Car theft can seem like a very retro, 1980s type of crime, to the point that we often get a mental image of a thief in acid-washed jeans ripping apart the steering column of a diesel Mercury Topaz. The realities of car thefts have changed over the past 30 years. These days, thieves rarely bother with MacGyver-style car-starting methods — they either clone the digital signal from the key fob or they push the car away using another car once they pop the shifter into neutral. If they want a car bad enough, they’ll come with a tow truck and pick it up. And thieves’ tastes in cars has changed as well.
The Highway Loss Data Institute has compiled a list of most likely new vehicles to be stolen from the 2016 through the 2018 model years, and while there are some surprises, the list is largely logical and predictable when it comes to certain trends.
First of all, the fact that the Dodge Charger Hemi and Challenger SRT Hellcat top the list is not a huge surprise — we could have told you that these are prime targets for thieves even without this list. There are a few reasons for this: They’re pricey, they have big engines, they have parts that are in demand and these cars are easy to roll away by hand once thieves get inside and put them into neutral. Different flavors of the Charger and Challenger, as well as their Chrysler 300 sibling, appear several times on this list.
But there are a few other surprises: There are that many Infiniti Q50s out there? How are thieves even finding them? It’s also a much more modern car underneath than the Charger, so what’s its excuse in getting boosted so often?
Another surprise is the Mercedes-Benz S-Class. First of all, a big percentage of these are garaged, we would surmise, and they have a reputation for being difficult to steal and keep due to all the electronics and tracking tech. These thefts are probably happening either via a tow truck or some other creative method where the thieves get their hands on actual keys from an owner.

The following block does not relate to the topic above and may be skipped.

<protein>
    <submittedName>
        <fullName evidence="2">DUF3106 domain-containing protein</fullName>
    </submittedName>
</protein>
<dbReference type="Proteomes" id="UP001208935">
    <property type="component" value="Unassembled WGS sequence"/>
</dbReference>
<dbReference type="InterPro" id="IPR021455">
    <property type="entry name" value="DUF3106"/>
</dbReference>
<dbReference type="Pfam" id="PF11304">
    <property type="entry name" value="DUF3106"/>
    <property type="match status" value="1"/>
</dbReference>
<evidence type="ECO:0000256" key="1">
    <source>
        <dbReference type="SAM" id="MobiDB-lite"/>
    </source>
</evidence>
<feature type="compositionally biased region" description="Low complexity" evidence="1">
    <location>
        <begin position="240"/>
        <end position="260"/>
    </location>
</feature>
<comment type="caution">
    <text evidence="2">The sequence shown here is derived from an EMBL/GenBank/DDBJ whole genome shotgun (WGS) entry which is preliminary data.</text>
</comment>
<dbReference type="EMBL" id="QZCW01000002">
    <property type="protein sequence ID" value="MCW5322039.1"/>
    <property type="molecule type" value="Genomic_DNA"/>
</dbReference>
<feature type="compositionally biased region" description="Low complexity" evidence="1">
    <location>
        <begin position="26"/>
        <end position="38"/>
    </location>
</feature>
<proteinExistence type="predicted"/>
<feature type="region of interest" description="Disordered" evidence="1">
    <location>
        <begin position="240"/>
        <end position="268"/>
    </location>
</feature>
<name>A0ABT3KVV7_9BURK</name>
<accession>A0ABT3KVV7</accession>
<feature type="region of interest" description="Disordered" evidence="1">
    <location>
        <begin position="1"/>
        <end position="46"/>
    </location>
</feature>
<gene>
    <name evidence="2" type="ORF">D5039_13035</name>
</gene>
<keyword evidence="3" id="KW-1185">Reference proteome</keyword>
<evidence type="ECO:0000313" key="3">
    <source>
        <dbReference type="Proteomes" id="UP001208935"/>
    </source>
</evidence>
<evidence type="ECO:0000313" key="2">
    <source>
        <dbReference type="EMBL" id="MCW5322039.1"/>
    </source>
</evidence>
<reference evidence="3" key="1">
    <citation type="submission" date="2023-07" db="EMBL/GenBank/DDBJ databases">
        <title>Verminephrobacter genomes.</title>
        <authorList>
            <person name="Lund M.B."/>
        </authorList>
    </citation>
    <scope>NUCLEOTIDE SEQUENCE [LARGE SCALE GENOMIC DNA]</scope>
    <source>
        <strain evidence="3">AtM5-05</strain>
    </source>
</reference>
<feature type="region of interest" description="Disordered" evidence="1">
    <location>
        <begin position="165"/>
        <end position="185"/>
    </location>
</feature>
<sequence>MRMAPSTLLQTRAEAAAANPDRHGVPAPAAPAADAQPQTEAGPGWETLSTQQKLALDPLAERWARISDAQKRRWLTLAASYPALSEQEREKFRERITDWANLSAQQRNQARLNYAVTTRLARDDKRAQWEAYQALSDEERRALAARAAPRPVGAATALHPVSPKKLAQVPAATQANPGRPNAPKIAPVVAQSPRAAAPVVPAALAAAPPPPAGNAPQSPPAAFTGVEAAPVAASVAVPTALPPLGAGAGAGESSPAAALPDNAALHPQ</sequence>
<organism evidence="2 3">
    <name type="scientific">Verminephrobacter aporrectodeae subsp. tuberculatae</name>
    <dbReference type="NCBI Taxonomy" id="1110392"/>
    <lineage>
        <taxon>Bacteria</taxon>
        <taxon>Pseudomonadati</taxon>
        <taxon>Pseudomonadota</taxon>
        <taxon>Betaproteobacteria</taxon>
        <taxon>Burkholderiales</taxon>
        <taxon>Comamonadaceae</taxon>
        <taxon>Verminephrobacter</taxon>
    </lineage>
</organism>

“The models most likely to be stolen tend to be powerful, pricey or pickups, but vehicle theft is also a crime of opportunity,” notes HLDI senior vice president Matt Moore. “Better security features on all vehicles would be the best way to address the problem.”
Thieves also seem to be keen on large pickup trucks: The Chevy Silverado appears three times on this list, and the GMC Sierra is also up there in the top five.
Thieves aren’t too keen on Teslas or 3-Series BMWs.
When it comes to least likely new vehicles likely to be stolen, the list also packs a few surprises. For a popular car in the marketplace, the BMW 3-Series tops the list of the least likely vehicles to be stolen.
“Somewhat puzzlingly, the car that tops the list of least stolen vehicles is also a midsize luxury sedan, the two-wheel-drive BMW 3 series,” the Institute notes. “It had just one claim for whole-vehicle theft in 104,901 insured vehicle years. An insured vehicle year is one vehicle insured for one year.”
Good news for 3-Series owners, we guess, but for a relatively popular non-electric luxury car, it’s also a little baffling. Immediately next on the list is the Tesla Model S — these tend to be garaged and plugged in at night, so it’s no wonder that they’re difficult to get near. A large gang of GM-produced SUVs are also unpopular with thieves, as are a number of Subarus.
“Absent from the most-stolen list is any version of the Cadillac Escalade, which previously dominated HLDI’s rankings of vehicles poplar with thieves,” the Institute adds. “Part of the reason is that the large luxury SUV now has more competition in that category, including from the Infiniti QX80 and the Land Rover Range Rover, vehicles that are now among the most stolen.”
“Escalade owners are also likely benefiting from enhanced security features that go beyond the ignition immobilizers that most of today’s vehicles have in order to prevent them from being started without a proper key. Standard immobilizers weren’t enough to prevent the Escalade from being frequently stolen, so Cadillac added more antitheft features beginning with the 2015 model year. They include glass breakage sensors, motion detectors and an inclination sensor that triggers an alarm if someone tries to take the wheels off, tow the vehicle or lift it onto a flatbed truck.”
View the full report here.
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